As with any hormone replacement therapies, check your levels and go to regular follow up appointments with your prescribing physician.

BHRT is a much safer alternative to mainstream testosterone replacement therapy. It is also more effective and costs less.

You may be taking a statin but not suffering from testosterone deficiency.  In this case, I recommend adding a few supplements to help you maintain levels of this manly hormone.

  • There’s an herb called tongkat ali that stimulates the production of testosterone. At the same time, it inhibits This allows more free testosterone to remain in your bloodstream. It only takes 100 mg daily to kick your testosterone levels up.
  • Forskolin is another herb that helps increase testosterone values and boost free testosterone levels. In just a few short months, it can boost free testosterone by about three and a half percent. Take 500 mg each day.
  • Taking a vitamin D3 supplement in the form of cholecalciferol can increase free testosterone by up to 20%. 1,000 to 2,000 IU each day should do the trick. However, if you’ve been diagnosed as vitamin D deficient (30 or less), I recommend up to 5,000 IU daily…retesting your levels around 3 months later.
  • Since diabetes is one of the reasons physicians prescribe statins, it’s a good idea to control your eating habits to maintain your insulin levels within optimal ranges. Not only can healthy glucose and insulin levels get you off statin drugs for good, it also helps keep your SHBG levels lower.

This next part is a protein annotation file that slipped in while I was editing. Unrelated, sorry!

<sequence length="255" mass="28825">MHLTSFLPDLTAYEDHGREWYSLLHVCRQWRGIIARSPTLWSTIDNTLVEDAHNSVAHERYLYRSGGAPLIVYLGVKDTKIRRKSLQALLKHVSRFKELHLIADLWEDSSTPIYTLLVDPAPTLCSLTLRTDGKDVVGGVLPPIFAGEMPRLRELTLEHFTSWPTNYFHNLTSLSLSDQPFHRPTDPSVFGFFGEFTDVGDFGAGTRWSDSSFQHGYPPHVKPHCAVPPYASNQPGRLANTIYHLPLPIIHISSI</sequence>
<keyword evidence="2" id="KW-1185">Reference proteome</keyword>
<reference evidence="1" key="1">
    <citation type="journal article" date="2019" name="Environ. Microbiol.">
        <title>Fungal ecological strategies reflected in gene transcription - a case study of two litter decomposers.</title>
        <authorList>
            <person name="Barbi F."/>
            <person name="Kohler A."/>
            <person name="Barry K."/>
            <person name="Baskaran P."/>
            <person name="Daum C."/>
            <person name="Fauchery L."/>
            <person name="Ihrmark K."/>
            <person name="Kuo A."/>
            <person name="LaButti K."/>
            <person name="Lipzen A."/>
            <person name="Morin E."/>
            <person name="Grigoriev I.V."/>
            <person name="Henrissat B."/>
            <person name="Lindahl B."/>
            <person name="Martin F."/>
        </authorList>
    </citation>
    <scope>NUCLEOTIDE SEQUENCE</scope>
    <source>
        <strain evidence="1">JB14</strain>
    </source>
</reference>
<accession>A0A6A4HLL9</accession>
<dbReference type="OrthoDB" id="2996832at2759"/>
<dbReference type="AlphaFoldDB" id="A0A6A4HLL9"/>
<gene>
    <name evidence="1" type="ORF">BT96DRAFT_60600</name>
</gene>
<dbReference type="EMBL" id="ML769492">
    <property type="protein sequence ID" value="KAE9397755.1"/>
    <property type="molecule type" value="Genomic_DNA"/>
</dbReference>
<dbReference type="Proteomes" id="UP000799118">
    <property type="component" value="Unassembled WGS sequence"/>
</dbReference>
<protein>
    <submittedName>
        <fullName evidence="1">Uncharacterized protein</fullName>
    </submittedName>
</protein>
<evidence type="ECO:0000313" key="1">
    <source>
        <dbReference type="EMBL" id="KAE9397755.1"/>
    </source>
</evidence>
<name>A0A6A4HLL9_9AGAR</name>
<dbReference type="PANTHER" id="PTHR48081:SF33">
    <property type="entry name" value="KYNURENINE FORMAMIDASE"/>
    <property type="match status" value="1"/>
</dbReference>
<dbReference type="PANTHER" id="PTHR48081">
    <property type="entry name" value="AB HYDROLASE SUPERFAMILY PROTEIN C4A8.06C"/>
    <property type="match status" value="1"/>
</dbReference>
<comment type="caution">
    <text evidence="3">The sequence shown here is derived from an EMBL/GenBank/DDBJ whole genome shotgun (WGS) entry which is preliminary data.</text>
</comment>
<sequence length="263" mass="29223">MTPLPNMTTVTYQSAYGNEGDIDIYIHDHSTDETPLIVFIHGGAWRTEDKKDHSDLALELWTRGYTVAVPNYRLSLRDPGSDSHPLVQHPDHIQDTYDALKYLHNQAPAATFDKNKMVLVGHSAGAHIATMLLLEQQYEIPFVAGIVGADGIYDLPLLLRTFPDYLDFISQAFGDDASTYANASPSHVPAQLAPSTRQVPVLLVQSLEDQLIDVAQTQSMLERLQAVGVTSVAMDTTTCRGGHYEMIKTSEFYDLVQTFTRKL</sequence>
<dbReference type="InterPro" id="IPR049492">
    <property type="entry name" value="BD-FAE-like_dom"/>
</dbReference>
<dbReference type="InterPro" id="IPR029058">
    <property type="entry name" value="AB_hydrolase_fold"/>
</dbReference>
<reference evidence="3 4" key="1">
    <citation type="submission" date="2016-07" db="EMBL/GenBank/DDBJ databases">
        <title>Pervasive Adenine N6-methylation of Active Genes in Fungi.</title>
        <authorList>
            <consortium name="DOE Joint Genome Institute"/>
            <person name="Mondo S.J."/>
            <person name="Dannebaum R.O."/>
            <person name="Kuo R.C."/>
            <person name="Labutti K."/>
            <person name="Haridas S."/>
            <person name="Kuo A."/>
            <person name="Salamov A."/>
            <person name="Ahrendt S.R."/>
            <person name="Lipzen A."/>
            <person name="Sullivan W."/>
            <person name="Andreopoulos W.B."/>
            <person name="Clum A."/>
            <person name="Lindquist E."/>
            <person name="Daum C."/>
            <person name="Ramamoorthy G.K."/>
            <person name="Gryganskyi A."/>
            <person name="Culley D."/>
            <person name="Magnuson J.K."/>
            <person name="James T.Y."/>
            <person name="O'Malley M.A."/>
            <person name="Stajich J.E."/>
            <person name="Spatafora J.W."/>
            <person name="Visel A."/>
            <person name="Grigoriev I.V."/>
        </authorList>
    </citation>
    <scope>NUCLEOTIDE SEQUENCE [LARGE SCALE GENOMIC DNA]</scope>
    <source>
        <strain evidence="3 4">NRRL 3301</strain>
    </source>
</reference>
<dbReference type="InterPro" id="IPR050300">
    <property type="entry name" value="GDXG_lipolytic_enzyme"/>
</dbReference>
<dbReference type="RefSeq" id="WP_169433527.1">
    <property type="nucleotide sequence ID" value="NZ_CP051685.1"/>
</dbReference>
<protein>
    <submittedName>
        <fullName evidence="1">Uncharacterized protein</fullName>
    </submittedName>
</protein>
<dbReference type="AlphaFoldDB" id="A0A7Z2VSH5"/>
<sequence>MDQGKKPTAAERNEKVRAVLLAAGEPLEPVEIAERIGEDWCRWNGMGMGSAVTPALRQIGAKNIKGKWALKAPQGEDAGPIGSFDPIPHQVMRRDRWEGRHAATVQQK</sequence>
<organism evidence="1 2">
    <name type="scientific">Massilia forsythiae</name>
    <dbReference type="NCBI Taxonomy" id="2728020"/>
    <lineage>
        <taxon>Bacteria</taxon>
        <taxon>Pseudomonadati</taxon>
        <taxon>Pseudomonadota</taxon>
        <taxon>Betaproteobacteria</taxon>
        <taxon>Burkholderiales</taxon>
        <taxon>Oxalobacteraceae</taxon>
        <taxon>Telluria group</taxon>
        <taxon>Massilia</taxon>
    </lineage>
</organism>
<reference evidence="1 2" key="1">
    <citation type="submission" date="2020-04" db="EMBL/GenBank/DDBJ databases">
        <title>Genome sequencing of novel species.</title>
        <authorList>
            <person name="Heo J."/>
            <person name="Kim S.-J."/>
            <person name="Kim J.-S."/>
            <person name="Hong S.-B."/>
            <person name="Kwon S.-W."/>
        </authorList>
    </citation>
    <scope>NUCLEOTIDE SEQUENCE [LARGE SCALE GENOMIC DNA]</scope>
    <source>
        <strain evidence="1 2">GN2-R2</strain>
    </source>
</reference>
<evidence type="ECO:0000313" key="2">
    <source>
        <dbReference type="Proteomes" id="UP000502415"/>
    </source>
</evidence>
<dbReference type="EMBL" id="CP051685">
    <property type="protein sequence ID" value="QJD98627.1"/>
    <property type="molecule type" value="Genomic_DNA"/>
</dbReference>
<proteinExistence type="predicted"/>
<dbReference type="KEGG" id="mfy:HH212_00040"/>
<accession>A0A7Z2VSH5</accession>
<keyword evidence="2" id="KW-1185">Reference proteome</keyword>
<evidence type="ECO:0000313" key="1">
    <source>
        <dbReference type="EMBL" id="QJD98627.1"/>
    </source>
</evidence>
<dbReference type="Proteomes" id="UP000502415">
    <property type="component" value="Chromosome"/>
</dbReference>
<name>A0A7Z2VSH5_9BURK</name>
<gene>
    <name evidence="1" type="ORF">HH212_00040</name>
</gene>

SOURCES:

Ginter E, et al. Addition of statins into the public water supply? Risks of side effects and low cholesterol levels. Cas Lek Cesk. 2012;151(5):243-7.

Ferenczi EA, et al. Can a statin neutralize the cardiovascular risk of unhealthy dietary choices? Am J Cardiol. 2010 Aug 15;106(4):587-92.

Torjesen I. Statins are overprescribed for primary prevention, study suggests.

BMJ 2018;363:k5110.

Salami JA, et al. National Trends in Statin Use and Expenditures in the US Adult Population From 2002 to 2013: Insights From the Medical Expenditure Panel Survey. JAMA Cardiol. 2017 Jan 1;2(1):56-65.

de Keyser CE, et al. Use of statins is associated with lower serum total and non-sex hormone-binding globulin-bound testosterone levels in male participants of the Rotterdam Study. Eur J Endocrinol. 2015 Aug;173(2):155-65.

Mędraś M, et al. Treatment with statins and testosterone levels in men. Endokrynol Pol. 2014;65(6):464-8.

Mohd Effendy N, et al. Eurycoma longifolia: Medicinal Plant in the Prevention and Treatment of Male Osteoporosis due to Androgen Deficiency. Evid Based Complement Alternat Med. 2012;2012:125761.

Godard MP, et al. Body composition and hormonal adaptations associated with forskolin consumption in overweight and obese men. Obes Res. 2005 Aug;13(8):1335-43.

Pilz S, et al. Effect of vitamin D supplementation on testosterone levels in men. Horm Metab Res. 2011 Mar;43(3):223-5.

Wehr E, et al. Association of vitamin D status with serum androgen levels in men. Clin Endocrinol (Oxf). 2010 Aug;73(2):243-8.